It is important that you know when to use a colon, as good writing in English will usually make use of this punctuation mark. A colon consists of two dots, one above the other, and it should not be confused with the semi-colon, which looks similar but has very different uses.
There are several rules that are useful when you are learning when to use a colon.
When to use a colon: Nine Simple Rules
The dog loved four things: sleeping, playing, eating and chasing cats.
Two things kept me awake last night: stress and my husband’s snoring.
Never work with children or animals: you never can predict how they may behave.
When I start to feel tired I take a break: it clears my mind.
Use a colon when you want to place emphasis on the name or description of an item that follows a complete sentence:
We have a name for people who don’t pull their weight at work: slacker.
He was so busy trying to impress the young girls that he didn’t notice who was standing right behind him: his wife.
Miele (1993, p. 276) established the following: “The placebo effect … disappeared when behaviors were studied in this manner.”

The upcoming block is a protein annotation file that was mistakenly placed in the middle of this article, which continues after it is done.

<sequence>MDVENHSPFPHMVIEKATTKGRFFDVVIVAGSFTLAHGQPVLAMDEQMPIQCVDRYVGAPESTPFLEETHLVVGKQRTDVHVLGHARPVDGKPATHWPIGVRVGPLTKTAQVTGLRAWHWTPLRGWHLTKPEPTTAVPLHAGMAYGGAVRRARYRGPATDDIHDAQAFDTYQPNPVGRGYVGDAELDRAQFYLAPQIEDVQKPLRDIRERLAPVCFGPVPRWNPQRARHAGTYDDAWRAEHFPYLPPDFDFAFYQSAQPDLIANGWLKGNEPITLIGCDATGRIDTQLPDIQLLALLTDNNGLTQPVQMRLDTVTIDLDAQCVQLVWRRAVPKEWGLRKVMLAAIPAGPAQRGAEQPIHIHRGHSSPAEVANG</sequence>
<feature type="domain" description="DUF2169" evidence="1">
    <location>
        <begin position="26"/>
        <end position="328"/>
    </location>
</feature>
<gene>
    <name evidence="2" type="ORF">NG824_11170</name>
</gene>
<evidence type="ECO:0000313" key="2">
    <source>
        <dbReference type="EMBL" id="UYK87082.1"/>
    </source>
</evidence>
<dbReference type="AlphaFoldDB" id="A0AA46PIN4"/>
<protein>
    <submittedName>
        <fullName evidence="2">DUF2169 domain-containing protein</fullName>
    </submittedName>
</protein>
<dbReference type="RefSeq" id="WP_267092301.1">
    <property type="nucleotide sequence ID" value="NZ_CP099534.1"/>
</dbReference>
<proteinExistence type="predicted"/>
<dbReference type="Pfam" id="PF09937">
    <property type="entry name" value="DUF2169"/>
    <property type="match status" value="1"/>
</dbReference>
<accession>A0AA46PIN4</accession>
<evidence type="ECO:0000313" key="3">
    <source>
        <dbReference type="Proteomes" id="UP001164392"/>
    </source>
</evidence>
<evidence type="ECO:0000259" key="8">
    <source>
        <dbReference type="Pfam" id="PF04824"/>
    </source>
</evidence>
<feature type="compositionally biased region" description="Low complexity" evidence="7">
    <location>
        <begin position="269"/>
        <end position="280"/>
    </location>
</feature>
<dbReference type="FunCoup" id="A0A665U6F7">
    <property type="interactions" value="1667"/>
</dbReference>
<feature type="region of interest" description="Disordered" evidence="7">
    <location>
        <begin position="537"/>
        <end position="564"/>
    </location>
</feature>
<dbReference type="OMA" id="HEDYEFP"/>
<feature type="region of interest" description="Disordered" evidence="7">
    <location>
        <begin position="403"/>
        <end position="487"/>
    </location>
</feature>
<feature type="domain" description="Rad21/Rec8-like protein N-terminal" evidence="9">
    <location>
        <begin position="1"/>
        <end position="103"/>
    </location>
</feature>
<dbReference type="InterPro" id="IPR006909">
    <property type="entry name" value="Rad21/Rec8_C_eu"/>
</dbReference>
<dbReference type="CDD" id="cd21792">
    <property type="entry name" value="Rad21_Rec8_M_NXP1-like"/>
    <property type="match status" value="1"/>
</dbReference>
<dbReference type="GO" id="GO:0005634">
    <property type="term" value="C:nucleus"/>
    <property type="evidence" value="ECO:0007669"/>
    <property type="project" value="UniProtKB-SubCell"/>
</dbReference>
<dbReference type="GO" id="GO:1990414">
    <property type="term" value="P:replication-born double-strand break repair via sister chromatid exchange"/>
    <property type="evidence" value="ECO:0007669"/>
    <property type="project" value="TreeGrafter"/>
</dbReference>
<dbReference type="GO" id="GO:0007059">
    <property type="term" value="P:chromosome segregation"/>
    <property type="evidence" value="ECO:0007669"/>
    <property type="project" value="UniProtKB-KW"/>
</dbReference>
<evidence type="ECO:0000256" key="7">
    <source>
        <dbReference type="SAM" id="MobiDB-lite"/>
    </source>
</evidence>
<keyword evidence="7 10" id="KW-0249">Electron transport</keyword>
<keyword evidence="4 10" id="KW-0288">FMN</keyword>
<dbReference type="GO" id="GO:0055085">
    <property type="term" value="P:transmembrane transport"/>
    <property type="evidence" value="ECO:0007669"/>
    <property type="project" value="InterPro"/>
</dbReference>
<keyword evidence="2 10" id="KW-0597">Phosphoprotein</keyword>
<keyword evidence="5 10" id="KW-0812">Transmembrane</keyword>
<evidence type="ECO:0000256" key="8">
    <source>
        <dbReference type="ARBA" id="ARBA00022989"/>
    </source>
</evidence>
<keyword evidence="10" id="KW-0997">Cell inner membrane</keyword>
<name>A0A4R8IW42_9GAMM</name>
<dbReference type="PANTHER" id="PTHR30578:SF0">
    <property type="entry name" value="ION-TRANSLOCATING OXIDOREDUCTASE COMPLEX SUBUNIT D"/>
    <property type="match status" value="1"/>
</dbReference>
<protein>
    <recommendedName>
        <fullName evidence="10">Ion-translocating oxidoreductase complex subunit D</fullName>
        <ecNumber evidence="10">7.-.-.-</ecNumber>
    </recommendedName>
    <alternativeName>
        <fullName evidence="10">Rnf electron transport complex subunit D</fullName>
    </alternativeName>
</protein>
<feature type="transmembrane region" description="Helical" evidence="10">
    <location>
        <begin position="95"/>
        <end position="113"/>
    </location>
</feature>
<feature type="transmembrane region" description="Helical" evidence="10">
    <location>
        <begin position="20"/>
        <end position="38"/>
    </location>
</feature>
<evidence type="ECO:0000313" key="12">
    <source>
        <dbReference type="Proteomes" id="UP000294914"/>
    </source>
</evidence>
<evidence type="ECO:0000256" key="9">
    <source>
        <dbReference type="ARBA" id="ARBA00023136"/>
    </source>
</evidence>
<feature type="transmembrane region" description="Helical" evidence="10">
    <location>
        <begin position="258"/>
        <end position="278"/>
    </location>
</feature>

After looking at the mess in the kitchen, Molly commented: “I hope you are not expecting me to clean this up.”
Take a look at our guide to using a colon before quotation marks to learn more.
Colons: Do we Really Need Them?
Richard Nixon: The Tarnished President.
When writing formal letters, use a colon after the salutation. When writing informal letters, a comma will suffice:
To Whom it May Concern:
Dear Mr. Spiegler:
If you’re still confused as to when to use a colon, or think that you could benefit from the assistance of a professional editor, check out our online proofreading services now.
Want some more great advice on how to use punctuation? Take a look at our what punctuation mark should I use? cheat sheet.